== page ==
What does a coach do when his team is impossible to reach? When every motivational trick makes zero difference?
He reads his players a scathing story, of course.
Before yesterday’s game, Doc Rivers read a story about a team that couldn’t possibly beat Cleveland; that’s attitude wasn’t championship level; that won’t make the finals without more urgency; that has to face reality; that is hungry for June, but not for tomorrow. The Celtics all thought the story was about themselves.
Included in the story were quotes that Doc asked if his own players remembered saying. They remembered.
But the players never said those quotes. Hell, the story even wasn’t about the Celtics. It was about the Celtics’ most hated rival.
When Doc Rivers told his team the article was actually Bill Platschke from the Los Angeles Times, and he had been describing the Lakers, the mood lightened up considerably. (Boston Globe)
“They all laughed because they thought it was them,’’ Rivers said.
“I told them, ‘Don’t let that make you feel great,’ ’’ Rivers said. “Everybody has some misery, but you have to get out of it.’’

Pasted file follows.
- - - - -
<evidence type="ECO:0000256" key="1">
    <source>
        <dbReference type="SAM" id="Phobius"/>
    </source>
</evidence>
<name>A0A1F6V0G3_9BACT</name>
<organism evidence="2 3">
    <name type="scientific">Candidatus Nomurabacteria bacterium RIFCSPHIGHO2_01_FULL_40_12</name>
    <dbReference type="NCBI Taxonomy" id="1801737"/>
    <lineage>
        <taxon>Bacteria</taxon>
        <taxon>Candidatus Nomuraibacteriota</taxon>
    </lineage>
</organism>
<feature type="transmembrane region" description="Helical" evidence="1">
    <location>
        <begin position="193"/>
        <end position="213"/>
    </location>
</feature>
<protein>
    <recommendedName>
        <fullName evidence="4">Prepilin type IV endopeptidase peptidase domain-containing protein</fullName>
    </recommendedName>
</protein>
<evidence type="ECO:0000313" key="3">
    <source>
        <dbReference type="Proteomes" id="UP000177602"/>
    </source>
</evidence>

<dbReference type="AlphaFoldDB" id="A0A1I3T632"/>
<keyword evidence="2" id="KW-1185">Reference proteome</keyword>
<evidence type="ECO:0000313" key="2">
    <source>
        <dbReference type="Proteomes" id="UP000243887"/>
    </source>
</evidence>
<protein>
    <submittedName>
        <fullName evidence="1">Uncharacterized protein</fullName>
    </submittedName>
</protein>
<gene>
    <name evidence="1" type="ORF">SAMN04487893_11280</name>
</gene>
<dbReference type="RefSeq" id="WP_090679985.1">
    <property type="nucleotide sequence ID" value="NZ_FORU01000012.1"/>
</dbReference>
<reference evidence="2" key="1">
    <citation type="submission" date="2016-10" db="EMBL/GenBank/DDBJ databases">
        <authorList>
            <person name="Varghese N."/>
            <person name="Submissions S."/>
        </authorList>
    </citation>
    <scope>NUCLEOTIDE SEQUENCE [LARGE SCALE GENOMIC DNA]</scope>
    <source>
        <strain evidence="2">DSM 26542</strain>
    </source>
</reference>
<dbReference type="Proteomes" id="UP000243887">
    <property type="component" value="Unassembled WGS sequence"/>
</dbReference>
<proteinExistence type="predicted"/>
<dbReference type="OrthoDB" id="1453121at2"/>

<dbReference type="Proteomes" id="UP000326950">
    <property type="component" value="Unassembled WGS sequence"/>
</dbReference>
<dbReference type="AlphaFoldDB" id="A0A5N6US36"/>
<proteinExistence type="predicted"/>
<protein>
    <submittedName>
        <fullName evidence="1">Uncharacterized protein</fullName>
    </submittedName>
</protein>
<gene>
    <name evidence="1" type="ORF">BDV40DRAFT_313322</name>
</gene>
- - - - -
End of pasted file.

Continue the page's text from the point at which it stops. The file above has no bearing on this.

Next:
“A lot of people are overreacting,’’ Rajon Rondo said. “As bad as people say that we’re playing, we’ve still got  games left . . . We can all clean this up if we get our act together and win a championship.’’
I’m not sure people are overreacting, Rajon. Last night’s win elevated your squad to only .500 over the last 36 games. No, I think all the reactions are warranted.
But, damn, that’s a hell of a motivational ploy by Rivers. His story let the players know what he thinks and everyone else thinks of them, but also made sure they know it isn’t the end of the world. The Lakers are going through a lot of the same problems.
His message was clear: We need to change things up and we need to change things up right now, but we can do it, and this deep, losing skid we’re on is still fixable.
The perfect message.